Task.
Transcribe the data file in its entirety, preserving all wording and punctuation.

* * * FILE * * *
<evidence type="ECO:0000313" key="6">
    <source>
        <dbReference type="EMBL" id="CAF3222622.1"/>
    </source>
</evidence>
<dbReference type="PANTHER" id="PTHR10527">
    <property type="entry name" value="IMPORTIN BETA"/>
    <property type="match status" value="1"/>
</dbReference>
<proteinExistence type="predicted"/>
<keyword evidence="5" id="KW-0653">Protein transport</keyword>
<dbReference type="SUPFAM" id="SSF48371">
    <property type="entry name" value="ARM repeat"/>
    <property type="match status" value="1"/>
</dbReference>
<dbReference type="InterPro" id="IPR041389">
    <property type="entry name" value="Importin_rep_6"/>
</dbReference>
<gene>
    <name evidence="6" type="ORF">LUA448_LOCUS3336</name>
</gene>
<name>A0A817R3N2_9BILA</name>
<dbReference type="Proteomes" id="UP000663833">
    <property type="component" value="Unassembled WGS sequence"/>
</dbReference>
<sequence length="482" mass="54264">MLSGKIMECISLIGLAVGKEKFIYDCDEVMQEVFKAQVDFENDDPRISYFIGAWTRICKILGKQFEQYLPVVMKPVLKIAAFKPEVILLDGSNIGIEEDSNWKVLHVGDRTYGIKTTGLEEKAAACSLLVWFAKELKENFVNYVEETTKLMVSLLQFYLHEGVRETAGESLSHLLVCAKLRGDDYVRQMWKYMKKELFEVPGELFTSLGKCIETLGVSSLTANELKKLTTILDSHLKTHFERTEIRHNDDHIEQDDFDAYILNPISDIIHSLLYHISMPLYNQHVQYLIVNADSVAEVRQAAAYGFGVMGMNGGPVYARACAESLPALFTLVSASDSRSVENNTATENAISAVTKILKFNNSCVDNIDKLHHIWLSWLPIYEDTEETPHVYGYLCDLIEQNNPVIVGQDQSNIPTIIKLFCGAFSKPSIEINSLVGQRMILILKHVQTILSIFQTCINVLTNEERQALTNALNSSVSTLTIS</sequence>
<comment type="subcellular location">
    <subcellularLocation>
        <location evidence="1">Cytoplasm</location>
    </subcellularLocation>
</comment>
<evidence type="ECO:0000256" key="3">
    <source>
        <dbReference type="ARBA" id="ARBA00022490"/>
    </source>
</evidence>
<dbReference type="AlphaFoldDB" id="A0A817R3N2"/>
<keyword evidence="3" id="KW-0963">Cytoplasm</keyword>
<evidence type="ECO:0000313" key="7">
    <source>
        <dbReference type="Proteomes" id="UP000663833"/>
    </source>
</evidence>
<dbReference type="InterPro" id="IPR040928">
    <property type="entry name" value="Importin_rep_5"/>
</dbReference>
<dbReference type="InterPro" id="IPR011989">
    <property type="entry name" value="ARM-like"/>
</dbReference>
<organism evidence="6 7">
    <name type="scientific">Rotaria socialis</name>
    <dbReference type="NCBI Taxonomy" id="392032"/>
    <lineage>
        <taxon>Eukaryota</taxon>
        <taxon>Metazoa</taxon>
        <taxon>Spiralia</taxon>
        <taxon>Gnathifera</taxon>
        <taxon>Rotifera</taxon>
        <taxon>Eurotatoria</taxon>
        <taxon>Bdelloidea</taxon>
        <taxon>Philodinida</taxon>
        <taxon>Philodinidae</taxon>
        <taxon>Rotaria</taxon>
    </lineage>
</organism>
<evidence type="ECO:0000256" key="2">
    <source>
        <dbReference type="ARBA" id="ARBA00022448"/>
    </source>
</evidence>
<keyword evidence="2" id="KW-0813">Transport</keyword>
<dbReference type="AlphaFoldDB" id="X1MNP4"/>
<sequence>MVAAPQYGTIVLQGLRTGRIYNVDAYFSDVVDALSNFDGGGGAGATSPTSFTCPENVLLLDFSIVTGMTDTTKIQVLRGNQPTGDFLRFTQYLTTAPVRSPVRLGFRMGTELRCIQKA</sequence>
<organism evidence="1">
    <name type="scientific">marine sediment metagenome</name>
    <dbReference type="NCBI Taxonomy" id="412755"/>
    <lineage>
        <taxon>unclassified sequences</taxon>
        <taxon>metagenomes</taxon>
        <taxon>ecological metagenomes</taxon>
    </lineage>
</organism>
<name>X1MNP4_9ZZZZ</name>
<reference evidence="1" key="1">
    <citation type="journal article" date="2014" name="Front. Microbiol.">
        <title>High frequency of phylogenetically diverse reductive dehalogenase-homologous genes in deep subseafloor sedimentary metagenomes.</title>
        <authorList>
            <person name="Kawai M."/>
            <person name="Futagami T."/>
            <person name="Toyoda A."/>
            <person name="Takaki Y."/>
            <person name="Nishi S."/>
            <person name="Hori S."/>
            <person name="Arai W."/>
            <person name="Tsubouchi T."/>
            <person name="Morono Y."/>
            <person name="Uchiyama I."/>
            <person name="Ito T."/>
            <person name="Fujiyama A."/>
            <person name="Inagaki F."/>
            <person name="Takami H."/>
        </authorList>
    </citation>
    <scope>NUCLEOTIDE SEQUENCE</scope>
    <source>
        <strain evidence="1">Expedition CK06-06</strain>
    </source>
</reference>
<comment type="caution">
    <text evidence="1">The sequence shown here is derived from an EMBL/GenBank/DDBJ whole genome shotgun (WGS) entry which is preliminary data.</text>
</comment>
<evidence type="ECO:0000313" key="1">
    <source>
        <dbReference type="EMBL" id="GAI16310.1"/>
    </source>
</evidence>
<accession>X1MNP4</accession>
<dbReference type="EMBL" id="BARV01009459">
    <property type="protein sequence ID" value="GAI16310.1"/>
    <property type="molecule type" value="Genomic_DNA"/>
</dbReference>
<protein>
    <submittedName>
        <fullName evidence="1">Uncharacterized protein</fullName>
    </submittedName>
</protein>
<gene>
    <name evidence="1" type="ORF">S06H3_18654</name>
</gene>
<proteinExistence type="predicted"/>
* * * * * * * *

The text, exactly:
<evidence type="ECO:0000313" key="6">
    <source>
        <dbReference type="EMBL" id="CAF3222622.1"/>
    </source>
</evidence>
<dbReference type="PANTHER" id="PTHR10527">
    <property type="entry name" value="IMPORTIN BETA"/>
    <property type="match status" value="1"/>
</dbReference>
<proteinExistence type="predicted"/>
<keyword evidence="5" id="KW-0653">Protein transport</keyword>
<dbReference type="SUPFAM" id="SSF48371">
    <property type="entry name" value="ARM repeat"/>
    <property type="match status" value="1"/>
</dbReference>
<dbReference type="InterPro" id="IPR041389">
    <property type="entry name" value="Importin_rep_6"/>
</dbReference>
<gene>
    <name evidence="6" type="ORF">LUA448_LOCUS3336</name>
</gene>
<name>A0A817R3N2_9BILA</name>
<dbReference type="Proteomes" id="UP000663833">
    <property type="component" value="Unassembled WGS sequence"/>
</dbReference>
<sequence length="482" mass="54264">MLSGKIMECISLIGLAVGKEKFIYDCDEVMQEVFKAQVDFENDDPRISYFIGAWTRICKILGKQFEQYLPVVMKPVLKIAAFKPEVILLDGSNIGIEEDSNWKVLHVGDRTYGIKTTGLEEKAAACSLLVWFAKELKENFVNYVEETTKLMVSLLQFYLHEGVRETAGESLSHLLVCAKLRGDDYVRQMWKYMKKELFEVPGELFTSLGKCIETLGVSSLTANELKKLTTILDSHLKTHFERTEIRHNDDHIEQDDFDAYILNPISDIIHSLLYHISMPLYNQHVQYLIVNADSVAEVRQAAAYGFGVMGMNGGPVYARACAESLPALFTLVSASDSRSVENNTATENAISAVTKILKFNNSCVDNIDKLHHIWLSWLPIYEDTEETPHVYGYLCDLIEQNNPVIVGQDQSNIPTIIKLFCGAFSKPSIEINSLVGQRMILILKHVQTILSIFQTCINVLTNEERQALTNALNSSVSTLTIS</sequence>
<comment type="subcellular location">
    <subcellularLocation>
        <location evidence="1">Cytoplasm</location>
    </subcellularLocation>
</comment>
<evidence type="ECO:0000256" key="3">
    <source>
        <dbReference type="ARBA" id="ARBA00022490"/>
    </source>
</evidence>
<dbReference type="AlphaFoldDB" id="A0A817R3N2"/>
<keyword evidence="3" id="KW-0963">Cytoplasm</keyword>
<evidence type="ECO:0000313" key="7">
    <source>
        <dbReference type="Proteomes" id="UP000663833"/>
    </source>
</evidence>
<dbReference type="InterPro" id="IPR040928">
    <property type="entry name" value="Importin_rep_5"/>
</dbReference>
<dbReference type="InterPro" id="IPR011989">
    <property type="entry name" value="ARM-like"/>
</dbReference>
<organism evidence="6 7">
    <name type="scientific">Rotaria socialis</name>
    <dbReference type="NCBI Taxonomy" id="392032"/>
    <lineage>
        <taxon>Eukaryota</taxon>
        <taxon>Metazoa</taxon>
        <taxon>Spiralia</taxon>
        <taxon>Gnathifera</taxon>
        <taxon>Rotifera</taxon>
        <taxon>Eurotatoria</taxon>
        <taxon>Bdelloidea</taxon>
        <taxon>Philodinida</taxon>
        <taxon>Philodinidae</taxon>
        <taxon>Rotaria</taxon>
    </lineage>
</organism>
<evidence type="ECO:0000256" key="2">
    <source>
        <dbReference type="ARBA" id="ARBA00022448"/>
    </source>
</evidence>
<keyword evidence="2" id="KW-0813">Transport</keyword>
<dbReference type="AlphaFoldDB" id="X1MNP4"/>
<sequence>MVAAPQYGTIVLQGLRTGRIYNVDAYFSDVVDALSNFDGGGGAGATSPTSFTCPENVLLLDFSIVTGMTDTTKIQVLRGNQPTGDFLRFTQYLTTAPVRSPVRLGFRMGTELRCIQKA</sequence>
<organism evidence="1">
    <name type="scientific">marine sediment metagenome</name>
    <dbReference type="NCBI Taxonomy" id="412755"/>
    <lineage>
        <taxon>unclassified sequences</taxon>
        <taxon>metagenomes</taxon>
        <taxon>ecological metagenomes</taxon>
    </lineage>
</organism>
<name>X1MNP4_9ZZZZ</name>
<reference evidence="1" key="1">
    <citation type="journal article" date="2014" name="Front. Microbiol.">
        <title>High frequency of phylogenetically diverse reductive dehalogenase-homologous genes in deep subseafloor sedimentary metagenomes.</title>
        <authorList>
            <person name="Kawai M."/>
            <person name="Futagami T."/>
            <person name="Toyoda A."/>
            <person name="Takaki Y."/>
            <person name="Nishi S."/>
            <person name="Hori S."/>
            <person name="Arai W."/>
            <person name="Tsubouchi T."/>
            <person name="Morono Y."/>
            <person name="Uchiyama I."/>
            <person name="Ito T."/>
            <person name="Fujiyama A."/>
            <person name="Inagaki F."/>
            <person name="Takami H."/>
        </authorList>
    </citation>
    <scope>NUCLEOTIDE SEQUENCE</scope>
    <source>
        <strain evidence="1">Expedition CK06-06</strain>
    </source>
</reference>
<comment type="caution">
    <text evidence="1">The sequence shown here is derived from an EMBL/GenBank/DDBJ whole genome shotgun (WGS) entry which is preliminary data.</text>
</comment>
<evidence type="ECO:0000313" key="1">
    <source>
        <dbReference type="EMBL" id="GAI16310.1"/>
    </source>
</evidence>
<accession>X1MNP4</accession>
<dbReference type="EMBL" id="BARV01009459">
    <property type="protein sequence ID" value="GAI16310.1"/>
    <property type="molecule type" value="Genomic_DNA"/>
</dbReference>
<protein>
    <submittedName>
        <fullName evidence="1">Uncharacterized protein</fullName>
    </submittedName>
</protein>
<gene>
    <name evidence="1" type="ORF">S06H3_18654</name>
</gene>
<proteinExistence type="predicted"/>